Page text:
This is The Gatekeepers, in which Eater roams the world meeting the fine ladies and gentlemen that stand between you and some of the restaurant world's hottest tables.
In September 2011, bartender Adam Frager transitioned from a longtime tenure behind the stick to front-of-house manager at his St. Louis "private dining club" Blood and Sand. According to Frager, who opened the members-only bar and restaurant with partner and fellow bartender T.J. Vytlacil, the private membership concept was fueled not by exclusivity, but the urge to offer totally custom food-and-drink experiences to guests. "That's one of the foundations of our idea," Frager says. "It allows us to foster better relationships with them, get to know them, and that's going to translate into more knowledge and better ways we're going to be able to serve them."
From Blood and Sand's original pre-opening membership of 200 paying regulars, Frager and Vytlacil now manage a social club where more than 1,000 members pay $15 a month simply for access to chef Chris Bork's menu and B&S's now famously experimental cocktail bar (and yes, reservations are required). Eater recently chatted with Frager about membership "impulse buys," the gentlest way to turn away non-members, and how to manage a constantly growing wait list that stretches not hours, but instead four-to-six months.
Let's talk about the membership process. How does one become a member of Blood and Sand?
It's an interesting question that we mulled over for quite a while, because it was nothing that we'd ever experienced, and admittedly there wasn't a whole lot of other places we could use as benchmarks to learn from or see how they did it.? We created a list of "guidelines" (pdf) so to speak, so we could, in essence paint a picture to anybody that didn't know us or what we were trying to create. So it gave [potential members] a sense of what the environment was going to be like? we're trying to create an environment where people can enjoy themselves, enjoy the food, enjoy the cocktails, enjoy wonderful conversation, but this isn't the place that you're going to go and try to hit on girls or try to get loud and crazy. That was the extent, so to speak, of our screening process. We never really had a "screening process." It's pretty easy. You can sign up on our website, we ask them to acknowledge and read the guidelines, and once they've done that, then they're instantaneously a member. We've only had to ever, in our history of one and a half years, revoke somebody's membership [once], and that's a pretty good track record.
What did he do to have that happen?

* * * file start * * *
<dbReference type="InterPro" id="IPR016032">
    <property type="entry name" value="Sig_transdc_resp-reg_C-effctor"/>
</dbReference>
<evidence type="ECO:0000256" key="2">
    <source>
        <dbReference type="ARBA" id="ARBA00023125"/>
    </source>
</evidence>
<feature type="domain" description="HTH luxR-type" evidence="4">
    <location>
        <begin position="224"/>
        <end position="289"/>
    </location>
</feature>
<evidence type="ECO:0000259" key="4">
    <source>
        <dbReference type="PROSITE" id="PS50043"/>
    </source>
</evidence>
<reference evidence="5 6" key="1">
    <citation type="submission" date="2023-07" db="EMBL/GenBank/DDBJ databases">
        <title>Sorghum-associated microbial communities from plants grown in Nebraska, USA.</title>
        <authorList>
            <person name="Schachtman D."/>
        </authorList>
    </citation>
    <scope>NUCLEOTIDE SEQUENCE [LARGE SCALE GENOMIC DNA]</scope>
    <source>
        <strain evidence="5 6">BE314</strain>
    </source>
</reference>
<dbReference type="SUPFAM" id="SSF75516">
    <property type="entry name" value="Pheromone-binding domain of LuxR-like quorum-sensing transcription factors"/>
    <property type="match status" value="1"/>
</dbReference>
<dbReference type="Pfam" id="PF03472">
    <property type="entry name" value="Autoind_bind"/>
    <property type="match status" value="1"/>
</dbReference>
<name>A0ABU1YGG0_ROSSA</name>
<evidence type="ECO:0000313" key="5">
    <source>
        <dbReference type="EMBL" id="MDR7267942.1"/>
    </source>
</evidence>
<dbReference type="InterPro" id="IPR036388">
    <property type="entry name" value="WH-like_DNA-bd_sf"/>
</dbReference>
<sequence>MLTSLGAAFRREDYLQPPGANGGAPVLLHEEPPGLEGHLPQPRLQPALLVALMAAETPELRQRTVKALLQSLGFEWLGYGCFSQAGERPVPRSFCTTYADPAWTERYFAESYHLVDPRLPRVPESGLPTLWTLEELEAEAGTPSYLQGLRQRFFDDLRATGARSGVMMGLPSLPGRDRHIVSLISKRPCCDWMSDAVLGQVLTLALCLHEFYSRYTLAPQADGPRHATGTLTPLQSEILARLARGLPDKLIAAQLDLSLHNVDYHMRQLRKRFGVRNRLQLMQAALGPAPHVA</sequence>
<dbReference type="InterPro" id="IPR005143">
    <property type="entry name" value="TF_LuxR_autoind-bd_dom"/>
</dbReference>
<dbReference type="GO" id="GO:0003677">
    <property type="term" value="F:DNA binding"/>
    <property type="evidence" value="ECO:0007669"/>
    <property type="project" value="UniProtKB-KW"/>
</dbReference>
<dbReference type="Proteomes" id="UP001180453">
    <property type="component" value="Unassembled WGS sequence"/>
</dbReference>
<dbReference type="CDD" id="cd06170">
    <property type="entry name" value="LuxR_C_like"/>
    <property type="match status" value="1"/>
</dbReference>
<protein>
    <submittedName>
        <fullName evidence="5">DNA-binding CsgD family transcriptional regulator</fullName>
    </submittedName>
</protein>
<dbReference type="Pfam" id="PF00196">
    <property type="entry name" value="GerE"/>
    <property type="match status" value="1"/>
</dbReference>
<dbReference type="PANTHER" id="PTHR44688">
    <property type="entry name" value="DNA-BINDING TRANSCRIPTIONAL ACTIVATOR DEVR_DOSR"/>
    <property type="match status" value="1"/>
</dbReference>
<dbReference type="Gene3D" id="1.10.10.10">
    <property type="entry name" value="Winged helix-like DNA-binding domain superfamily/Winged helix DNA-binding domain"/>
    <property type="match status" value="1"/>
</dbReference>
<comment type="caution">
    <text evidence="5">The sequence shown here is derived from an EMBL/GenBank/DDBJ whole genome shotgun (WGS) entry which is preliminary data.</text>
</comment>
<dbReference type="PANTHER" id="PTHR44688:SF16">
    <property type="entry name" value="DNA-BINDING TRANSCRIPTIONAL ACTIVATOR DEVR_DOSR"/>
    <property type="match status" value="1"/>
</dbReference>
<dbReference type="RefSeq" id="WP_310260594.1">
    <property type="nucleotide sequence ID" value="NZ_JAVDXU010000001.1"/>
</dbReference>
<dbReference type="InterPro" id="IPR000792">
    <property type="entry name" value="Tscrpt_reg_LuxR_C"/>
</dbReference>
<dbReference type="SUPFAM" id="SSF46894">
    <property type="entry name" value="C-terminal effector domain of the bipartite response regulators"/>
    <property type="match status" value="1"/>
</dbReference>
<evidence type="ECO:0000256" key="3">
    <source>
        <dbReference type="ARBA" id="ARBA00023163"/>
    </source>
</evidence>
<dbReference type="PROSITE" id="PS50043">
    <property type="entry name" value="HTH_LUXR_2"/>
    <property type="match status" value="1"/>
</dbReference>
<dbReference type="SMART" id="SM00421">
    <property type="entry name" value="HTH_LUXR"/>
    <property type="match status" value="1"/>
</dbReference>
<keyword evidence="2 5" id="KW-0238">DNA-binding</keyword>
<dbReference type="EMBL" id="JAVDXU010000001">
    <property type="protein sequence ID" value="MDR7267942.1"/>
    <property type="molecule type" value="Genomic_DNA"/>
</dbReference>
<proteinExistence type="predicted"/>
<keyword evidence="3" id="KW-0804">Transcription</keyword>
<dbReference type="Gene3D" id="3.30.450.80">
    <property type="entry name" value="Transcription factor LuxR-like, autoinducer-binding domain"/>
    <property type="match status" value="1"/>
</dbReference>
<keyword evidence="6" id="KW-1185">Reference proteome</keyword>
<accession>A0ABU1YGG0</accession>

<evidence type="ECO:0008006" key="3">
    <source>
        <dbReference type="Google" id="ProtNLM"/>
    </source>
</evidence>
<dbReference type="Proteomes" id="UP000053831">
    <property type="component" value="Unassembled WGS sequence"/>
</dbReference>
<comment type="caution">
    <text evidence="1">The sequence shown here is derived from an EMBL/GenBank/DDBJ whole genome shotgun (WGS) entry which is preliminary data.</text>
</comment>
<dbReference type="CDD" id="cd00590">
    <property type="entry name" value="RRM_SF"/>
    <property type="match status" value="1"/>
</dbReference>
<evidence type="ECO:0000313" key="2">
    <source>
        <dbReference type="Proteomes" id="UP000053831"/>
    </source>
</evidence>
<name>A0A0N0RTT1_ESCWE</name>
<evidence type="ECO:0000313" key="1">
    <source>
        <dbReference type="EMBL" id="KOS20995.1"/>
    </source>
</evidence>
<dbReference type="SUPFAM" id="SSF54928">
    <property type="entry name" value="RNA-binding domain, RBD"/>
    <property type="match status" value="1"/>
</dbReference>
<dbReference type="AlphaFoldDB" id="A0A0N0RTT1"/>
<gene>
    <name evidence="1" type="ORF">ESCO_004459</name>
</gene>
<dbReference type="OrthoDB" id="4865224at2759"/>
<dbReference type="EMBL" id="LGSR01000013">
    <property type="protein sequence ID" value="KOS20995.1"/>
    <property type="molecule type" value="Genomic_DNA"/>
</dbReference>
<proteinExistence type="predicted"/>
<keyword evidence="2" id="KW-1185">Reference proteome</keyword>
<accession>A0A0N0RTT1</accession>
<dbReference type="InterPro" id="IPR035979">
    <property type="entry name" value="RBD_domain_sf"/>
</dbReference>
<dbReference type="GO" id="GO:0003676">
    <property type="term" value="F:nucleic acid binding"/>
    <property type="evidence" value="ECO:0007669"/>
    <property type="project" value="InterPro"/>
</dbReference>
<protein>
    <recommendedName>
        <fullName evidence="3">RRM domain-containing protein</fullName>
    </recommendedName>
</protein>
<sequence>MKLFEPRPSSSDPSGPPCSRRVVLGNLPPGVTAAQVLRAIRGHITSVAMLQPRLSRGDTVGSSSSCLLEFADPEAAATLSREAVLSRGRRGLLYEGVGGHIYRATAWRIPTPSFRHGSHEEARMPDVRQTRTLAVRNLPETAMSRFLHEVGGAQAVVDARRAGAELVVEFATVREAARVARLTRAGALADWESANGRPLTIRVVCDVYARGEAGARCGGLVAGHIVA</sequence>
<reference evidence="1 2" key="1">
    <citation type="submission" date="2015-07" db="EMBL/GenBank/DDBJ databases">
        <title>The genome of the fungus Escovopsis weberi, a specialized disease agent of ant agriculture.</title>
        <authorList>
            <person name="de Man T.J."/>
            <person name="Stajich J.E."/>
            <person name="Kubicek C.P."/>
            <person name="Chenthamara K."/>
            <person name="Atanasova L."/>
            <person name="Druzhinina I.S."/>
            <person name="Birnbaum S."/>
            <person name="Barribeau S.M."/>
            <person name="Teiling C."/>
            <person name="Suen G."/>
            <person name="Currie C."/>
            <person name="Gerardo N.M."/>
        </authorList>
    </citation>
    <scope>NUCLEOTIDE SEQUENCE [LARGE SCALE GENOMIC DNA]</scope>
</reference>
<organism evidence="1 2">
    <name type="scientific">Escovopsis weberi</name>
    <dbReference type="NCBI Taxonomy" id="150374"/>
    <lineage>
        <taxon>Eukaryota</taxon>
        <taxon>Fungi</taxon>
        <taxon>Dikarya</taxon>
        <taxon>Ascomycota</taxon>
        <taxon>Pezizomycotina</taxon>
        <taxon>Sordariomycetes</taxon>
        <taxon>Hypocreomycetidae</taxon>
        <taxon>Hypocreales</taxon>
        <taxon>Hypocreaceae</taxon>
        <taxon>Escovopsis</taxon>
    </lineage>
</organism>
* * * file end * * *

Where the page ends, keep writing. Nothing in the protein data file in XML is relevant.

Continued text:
He was being overly rude and inconsiderate to our bartender and other members around him.
You opened with 200 preexisting members. How long did it take for membership to fill up?
We went on a wait list about. It was eight months after we opened up.
So how do people rotate off the waiting list into full membership?
There's two primary reasons where people cancel their membership. One is that we have a decent amount of members that have signed up and were only living in St. Louis for a short term basis? Moving is one way that the majority of our members leave. And the other one is, for lack of a better term, I'd call it an impulse buy. They come in as a guest of a member and really love it and they want to be a member, but in reality they don't get a chance to go out very often, they maybe have kids or maybe live 45 minutes away. Six months later, they're like, "Okay, I've been in one time in the last six months, it's probably not really worth it." And we don't want them to have ill feelings or negative associations if they're not going to use it. So that's why we make it really easy. There's no sign-up fee, there's no exit fee. If it's not something that's working out for you, your schedule, or your budget, then we totally understand that and that's why we want to make it as easy as possible.
For somebody on the wait list, is there an estimated time for how long it takes to get full membership?
Four to six months is what we're telling people at this point. And that's pretty accurate, that's our best guess. The way we do it, it's not like a nightclub where it's one in, one out. It's really different. It's more organic for us, and it's based on volume?. it's about usage. We just had a wonderful couple [move] and they used to come in three to four times a week. Because they were here so often, when they left, they were on the high end of the frequency usage. So, how many people on the waiting list would that allow us to upgrade [if that particular couple] would come in every Friday and Saturday? [?] It's just a gauging process as we go, to try to determine how many more people we can upgrade. Sometimes we can upgrade ten people for one person that leaves; sometimes it's maybe one or two.
Do people ever wander in off the street not knowing what the membership policy is?